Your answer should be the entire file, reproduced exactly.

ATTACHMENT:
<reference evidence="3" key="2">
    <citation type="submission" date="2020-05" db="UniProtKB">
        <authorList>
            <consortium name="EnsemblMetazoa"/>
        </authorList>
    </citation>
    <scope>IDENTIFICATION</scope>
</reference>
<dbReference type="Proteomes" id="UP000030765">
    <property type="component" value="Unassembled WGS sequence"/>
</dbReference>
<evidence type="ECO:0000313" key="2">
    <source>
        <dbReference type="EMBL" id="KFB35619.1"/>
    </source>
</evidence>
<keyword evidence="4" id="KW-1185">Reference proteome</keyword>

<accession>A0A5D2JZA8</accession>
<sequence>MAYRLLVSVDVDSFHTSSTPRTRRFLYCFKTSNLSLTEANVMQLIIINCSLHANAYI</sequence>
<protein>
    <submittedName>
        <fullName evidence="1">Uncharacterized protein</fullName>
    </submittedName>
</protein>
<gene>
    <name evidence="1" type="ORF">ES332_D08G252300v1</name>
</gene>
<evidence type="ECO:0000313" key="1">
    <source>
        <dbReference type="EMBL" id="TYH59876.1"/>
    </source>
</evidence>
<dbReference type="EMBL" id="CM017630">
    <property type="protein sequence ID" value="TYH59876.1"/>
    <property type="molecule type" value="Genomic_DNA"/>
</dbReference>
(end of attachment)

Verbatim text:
<reference evidence="3" key="2">
    <citation type="submission" date="2020-05" db="UniProtKB">
        <authorList>
            <consortium name="EnsemblMetazoa"/>
        </authorList>
    </citation>
    <scope>IDENTIFICATION</scope>
</reference>
<dbReference type="Proteomes" id="UP000030765">
    <property type="component" value="Unassembled WGS sequence"/>
</dbReference>
<evidence type="ECO:0000313" key="2">
    <source>
        <dbReference type="EMBL" id="KFB35619.1"/>
    </source>
</evidence>
<keyword evidence="4" id="KW-1185">Reference proteome</keyword>

<accession>A0A5D2JZA8</accession>
<sequence>MAYRLLVSVDVDSFHTSSTPRTRRFLYCFKTSNLSLTEANVMQLIIINCSLHANAYI</sequence>
<protein>
    <submittedName>
        <fullName evidence="1">Uncharacterized protein</fullName>
    </submittedName>
</protein>
<gene>
    <name evidence="1" type="ORF">ES332_D08G252300v1</name>
</gene>
<evidence type="ECO:0000313" key="1">
    <source>
        <dbReference type="EMBL" id="TYH59876.1"/>
    </source>
</evidence>
<dbReference type="EMBL" id="CM017630">
    <property type="protein sequence ID" value="TYH59876.1"/>
    <property type="molecule type" value="Genomic_DNA"/>
</dbReference>